Category Archives: Moving

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The ULTIMATE Check List For Changing Your Address

Between hiring a moving company, packing up your household goods, and preparing for a new home, it is hard to find the time to change your address through various organizations. To better organize your move, Bekins Van Lines has created a list of everywhere you might need to change your address before and after moving.

Utilities:
America Move Assist can help finding new utility companies in your area

o    Electric *
o    Gas *
o    Water *
o    Garbage/Recycling *
o    Telephone/Mobile *
o    Cable *
o    Internet *
o    Fuel *
o    Water/Sewage *
o    Lawn/Garden Services/Pool Services
o    Housecleaning Services
o    Internet sites – iTunes, amazon, Netflix, etc.

Finance

o    Banks  – Make sure your current bank has branches in the area, if not, you may want to switching banks
o    Major Credit Cards
o    Department Store Credit Cards
o    Loan Institutions
o    Insurance Agencies * – Check to see if your coverage will need to change when moving to a different state or area.
o    Pension Plans
o    Air Rewards Programs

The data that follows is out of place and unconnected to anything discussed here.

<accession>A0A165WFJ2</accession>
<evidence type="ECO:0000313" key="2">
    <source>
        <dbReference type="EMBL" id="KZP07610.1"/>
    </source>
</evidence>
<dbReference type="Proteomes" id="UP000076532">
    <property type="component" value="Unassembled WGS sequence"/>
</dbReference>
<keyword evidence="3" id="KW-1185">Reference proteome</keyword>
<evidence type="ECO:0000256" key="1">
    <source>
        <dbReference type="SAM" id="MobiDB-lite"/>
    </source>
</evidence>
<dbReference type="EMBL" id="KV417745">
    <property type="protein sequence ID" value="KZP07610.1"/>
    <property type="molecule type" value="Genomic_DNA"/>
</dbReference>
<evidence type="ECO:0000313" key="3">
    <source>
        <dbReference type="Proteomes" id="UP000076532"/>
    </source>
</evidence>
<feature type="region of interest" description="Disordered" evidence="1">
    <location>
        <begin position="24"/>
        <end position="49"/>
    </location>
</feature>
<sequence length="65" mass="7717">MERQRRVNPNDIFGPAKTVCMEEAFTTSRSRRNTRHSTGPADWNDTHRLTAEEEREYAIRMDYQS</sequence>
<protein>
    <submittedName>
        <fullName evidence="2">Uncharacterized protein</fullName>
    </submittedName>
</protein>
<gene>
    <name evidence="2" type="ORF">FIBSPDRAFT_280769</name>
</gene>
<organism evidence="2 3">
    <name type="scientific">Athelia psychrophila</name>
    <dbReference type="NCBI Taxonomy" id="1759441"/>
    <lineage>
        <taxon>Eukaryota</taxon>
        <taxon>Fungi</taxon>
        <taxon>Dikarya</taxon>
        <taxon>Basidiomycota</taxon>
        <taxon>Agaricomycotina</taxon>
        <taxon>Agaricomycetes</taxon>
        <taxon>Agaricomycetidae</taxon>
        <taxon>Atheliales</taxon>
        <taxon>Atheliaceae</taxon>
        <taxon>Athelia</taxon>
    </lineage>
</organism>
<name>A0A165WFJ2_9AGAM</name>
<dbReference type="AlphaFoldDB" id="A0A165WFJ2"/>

o    Accountant/Tax Consultant
o    Professional Memberships/Licensing Boards

Government Public Offices

o    DMV – Most states make you change this within 90 days of moving. Some states require a written test before obtaining a license
o    Vehicle Registration
o    Social Security *
o    Post Office *
o    Veteran Affairs *
o    Income Tax/IRS *
o    Pension Benefits *
o    Unemployment Insurance *

Personal
o    Register children for school * – Free school reports
o    Find new physicians and dentist
o    Find a new place to a new place of worship

* Changing your address is recommended before you move

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Successfully Move into a College Dorm

Freshman year of college is an exciting and nerve-wracking time. For most first-year students, the first step of college is moving into a dorm room. This can be a challenging process due to the limited space and the distance from home. Here are some tips to help streamline the moving process and start your college career on the right foot.

  • Talk to the resident halls and contact your roommate: Find out what is provided in the dorm room as well as the dimensions. You will need to figure out how your things must fit without overcrowding. Usually, the housing department will provide your future roommate’s name. It is a good idea to contact them to ask what they will be bringing and avoid having duplicate items in the room.
  • Take Inventory: Before you begin shopping and packing, go through your closet. Donate items that are no longer needed. Depending on the climate, pack clothes for the approaching seasons. It is best to be prepared until winter break.